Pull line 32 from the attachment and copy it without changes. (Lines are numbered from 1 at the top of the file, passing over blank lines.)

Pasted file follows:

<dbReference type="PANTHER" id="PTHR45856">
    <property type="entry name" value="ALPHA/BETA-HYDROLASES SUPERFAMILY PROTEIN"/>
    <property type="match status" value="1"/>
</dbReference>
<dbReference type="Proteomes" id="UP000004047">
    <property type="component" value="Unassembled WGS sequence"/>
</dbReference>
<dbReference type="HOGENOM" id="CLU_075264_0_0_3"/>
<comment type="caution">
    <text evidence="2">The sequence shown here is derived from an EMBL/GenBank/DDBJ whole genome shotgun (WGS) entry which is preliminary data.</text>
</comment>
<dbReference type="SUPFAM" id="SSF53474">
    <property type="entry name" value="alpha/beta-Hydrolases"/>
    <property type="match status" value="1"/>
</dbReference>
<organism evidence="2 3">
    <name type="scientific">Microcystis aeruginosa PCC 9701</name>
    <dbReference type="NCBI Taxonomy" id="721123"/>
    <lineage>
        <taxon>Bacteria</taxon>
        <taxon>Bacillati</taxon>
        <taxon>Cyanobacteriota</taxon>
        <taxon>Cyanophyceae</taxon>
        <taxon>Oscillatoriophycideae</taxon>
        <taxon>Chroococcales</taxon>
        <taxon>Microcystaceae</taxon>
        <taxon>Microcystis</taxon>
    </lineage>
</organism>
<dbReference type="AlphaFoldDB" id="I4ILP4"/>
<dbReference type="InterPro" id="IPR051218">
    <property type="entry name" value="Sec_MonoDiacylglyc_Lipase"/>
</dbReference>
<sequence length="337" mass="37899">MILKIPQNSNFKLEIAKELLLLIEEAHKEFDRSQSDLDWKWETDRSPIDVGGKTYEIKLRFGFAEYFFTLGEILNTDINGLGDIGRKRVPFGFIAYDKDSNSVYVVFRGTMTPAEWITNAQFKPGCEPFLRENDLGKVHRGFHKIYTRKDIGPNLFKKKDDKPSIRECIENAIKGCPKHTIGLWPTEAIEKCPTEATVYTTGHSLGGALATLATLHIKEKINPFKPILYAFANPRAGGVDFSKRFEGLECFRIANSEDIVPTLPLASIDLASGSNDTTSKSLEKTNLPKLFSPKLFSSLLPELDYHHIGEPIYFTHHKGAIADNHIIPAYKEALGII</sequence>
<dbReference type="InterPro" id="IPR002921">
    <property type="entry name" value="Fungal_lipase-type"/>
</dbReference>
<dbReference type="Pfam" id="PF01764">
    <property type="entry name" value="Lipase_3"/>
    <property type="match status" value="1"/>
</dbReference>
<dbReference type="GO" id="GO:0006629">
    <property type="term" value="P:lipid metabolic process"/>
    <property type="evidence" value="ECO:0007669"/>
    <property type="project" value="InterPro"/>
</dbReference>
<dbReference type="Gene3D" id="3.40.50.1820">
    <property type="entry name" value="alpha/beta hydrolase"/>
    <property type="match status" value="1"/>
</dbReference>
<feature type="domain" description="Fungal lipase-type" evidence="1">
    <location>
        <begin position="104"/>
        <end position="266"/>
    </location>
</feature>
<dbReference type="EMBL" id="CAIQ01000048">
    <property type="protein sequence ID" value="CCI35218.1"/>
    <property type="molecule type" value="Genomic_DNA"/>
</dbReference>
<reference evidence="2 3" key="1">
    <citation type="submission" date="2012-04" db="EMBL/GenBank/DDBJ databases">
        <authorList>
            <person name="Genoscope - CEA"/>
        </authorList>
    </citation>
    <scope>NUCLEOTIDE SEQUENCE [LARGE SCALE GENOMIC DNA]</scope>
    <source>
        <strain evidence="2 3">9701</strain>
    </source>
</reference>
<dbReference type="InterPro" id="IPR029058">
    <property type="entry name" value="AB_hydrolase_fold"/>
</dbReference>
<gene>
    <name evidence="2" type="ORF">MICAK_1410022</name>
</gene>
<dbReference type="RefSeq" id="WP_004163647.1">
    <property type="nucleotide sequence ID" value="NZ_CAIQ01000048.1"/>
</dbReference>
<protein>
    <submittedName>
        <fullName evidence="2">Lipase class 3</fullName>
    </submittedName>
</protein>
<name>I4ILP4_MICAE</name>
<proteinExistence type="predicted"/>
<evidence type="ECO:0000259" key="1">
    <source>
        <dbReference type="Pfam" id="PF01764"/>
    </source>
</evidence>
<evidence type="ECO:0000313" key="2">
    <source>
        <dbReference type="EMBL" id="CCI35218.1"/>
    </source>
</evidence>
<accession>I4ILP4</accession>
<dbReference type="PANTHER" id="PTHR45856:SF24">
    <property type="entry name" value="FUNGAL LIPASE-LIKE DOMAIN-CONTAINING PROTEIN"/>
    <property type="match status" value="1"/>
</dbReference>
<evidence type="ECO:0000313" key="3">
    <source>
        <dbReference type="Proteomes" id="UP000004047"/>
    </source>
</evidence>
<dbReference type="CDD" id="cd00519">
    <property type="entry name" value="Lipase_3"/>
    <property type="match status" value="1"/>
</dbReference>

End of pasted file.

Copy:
    <property type="entry name" value="Sec_MonoDiacylglyc_Lipase"/>